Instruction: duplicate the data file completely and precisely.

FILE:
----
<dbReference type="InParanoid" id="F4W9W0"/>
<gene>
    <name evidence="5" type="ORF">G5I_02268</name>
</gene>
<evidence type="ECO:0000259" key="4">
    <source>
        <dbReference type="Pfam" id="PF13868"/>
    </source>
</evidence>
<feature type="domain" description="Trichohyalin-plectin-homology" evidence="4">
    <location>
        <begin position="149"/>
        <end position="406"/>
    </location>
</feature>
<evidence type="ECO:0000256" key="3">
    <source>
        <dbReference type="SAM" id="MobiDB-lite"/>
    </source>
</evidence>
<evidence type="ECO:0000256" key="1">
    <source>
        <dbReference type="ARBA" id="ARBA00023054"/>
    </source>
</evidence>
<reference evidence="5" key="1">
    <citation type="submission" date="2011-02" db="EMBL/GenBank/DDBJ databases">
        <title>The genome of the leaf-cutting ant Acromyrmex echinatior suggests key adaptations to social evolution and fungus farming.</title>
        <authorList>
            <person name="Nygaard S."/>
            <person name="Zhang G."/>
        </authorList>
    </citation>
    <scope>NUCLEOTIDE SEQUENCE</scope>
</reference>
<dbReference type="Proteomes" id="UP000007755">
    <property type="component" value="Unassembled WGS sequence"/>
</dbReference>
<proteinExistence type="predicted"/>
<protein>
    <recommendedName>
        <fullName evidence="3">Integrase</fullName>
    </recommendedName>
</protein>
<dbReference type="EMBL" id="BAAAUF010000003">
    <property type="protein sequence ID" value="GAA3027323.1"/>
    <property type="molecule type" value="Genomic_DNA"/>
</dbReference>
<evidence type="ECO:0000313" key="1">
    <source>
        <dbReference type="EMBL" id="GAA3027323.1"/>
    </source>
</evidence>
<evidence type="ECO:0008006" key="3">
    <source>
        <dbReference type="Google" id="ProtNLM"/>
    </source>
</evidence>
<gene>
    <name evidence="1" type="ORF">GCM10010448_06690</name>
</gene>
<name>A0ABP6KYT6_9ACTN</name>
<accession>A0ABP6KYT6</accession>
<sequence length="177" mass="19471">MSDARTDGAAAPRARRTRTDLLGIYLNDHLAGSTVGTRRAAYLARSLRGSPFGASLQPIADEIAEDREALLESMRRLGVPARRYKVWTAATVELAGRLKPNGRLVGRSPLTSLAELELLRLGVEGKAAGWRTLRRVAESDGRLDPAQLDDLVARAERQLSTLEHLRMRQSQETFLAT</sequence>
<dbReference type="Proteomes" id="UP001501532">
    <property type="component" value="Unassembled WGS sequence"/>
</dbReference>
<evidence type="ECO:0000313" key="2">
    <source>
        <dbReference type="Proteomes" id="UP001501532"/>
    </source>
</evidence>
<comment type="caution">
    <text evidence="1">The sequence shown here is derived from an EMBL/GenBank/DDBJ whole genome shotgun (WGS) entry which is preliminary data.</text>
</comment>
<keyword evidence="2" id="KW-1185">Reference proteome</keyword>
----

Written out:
<dbReference type="InParanoid" id="F4W9W0"/>
<gene>
    <name evidence="5" type="ORF">G5I_02268</name>
</gene>
<evidence type="ECO:0000259" key="4">
    <source>
        <dbReference type="Pfam" id="PF13868"/>
    </source>
</evidence>
<feature type="domain" description="Trichohyalin-plectin-homology" evidence="4">
    <location>
        <begin position="149"/>
        <end position="406"/>
    </location>
</feature>
<evidence type="ECO:0000256" key="3">
    <source>
        <dbReference type="SAM" id="MobiDB-lite"/>
    </source>
</evidence>
<evidence type="ECO:0000256" key="1">
    <source>
        <dbReference type="ARBA" id="ARBA00023054"/>
    </source>
</evidence>
<reference evidence="5" key="1">
    <citation type="submission" date="2011-02" db="EMBL/GenBank/DDBJ databases">
        <title>The genome of the leaf-cutting ant Acromyrmex echinatior suggests key adaptations to social evolution and fungus farming.</title>
        <authorList>
            <person name="Nygaard S."/>
            <person name="Zhang G."/>
        </authorList>
    </citation>
    <scope>NUCLEOTIDE SEQUENCE</scope>
</reference>
<dbReference type="Proteomes" id="UP000007755">
    <property type="component" value="Unassembled WGS sequence"/>
</dbReference>
<proteinExistence type="predicted"/>
<protein>
    <recommendedName>
        <fullName evidence="3">Integrase</fullName>
    </recommendedName>
</protein>
<dbReference type="EMBL" id="BAAAUF010000003">
    <property type="protein sequence ID" value="GAA3027323.1"/>
    <property type="molecule type" value="Genomic_DNA"/>
</dbReference>
<evidence type="ECO:0000313" key="1">
    <source>
        <dbReference type="EMBL" id="GAA3027323.1"/>
    </source>
</evidence>
<evidence type="ECO:0008006" key="3">
    <source>
        <dbReference type="Google" id="ProtNLM"/>
    </source>
</evidence>
<gene>
    <name evidence="1" type="ORF">GCM10010448_06690</name>
</gene>
<name>A0ABP6KYT6_9ACTN</name>
<accession>A0ABP6KYT6</accession>
<sequence length="177" mass="19471">MSDARTDGAAAPRARRTRTDLLGIYLNDHLAGSTVGTRRAAYLARSLRGSPFGASLQPIADEIAEDREALLESMRRLGVPARRYKVWTAATVELAGRLKPNGRLVGRSPLTSLAELELLRLGVEGKAAGWRTLRRVAESDGRLDPAQLDDLVARAERQLSTLEHLRMRQSQETFLAT</sequence>
<dbReference type="Proteomes" id="UP001501532">
    <property type="component" value="Unassembled WGS sequence"/>
</dbReference>
<evidence type="ECO:0000313" key="2">
    <source>
        <dbReference type="Proteomes" id="UP001501532"/>
    </source>
</evidence>
<comment type="caution">
    <text evidence="1">The sequence shown here is derived from an EMBL/GenBank/DDBJ whole genome shotgun (WGS) entry which is preliminary data.</text>
</comment>
<keyword evidence="2" id="KW-1185">Reference proteome</keyword>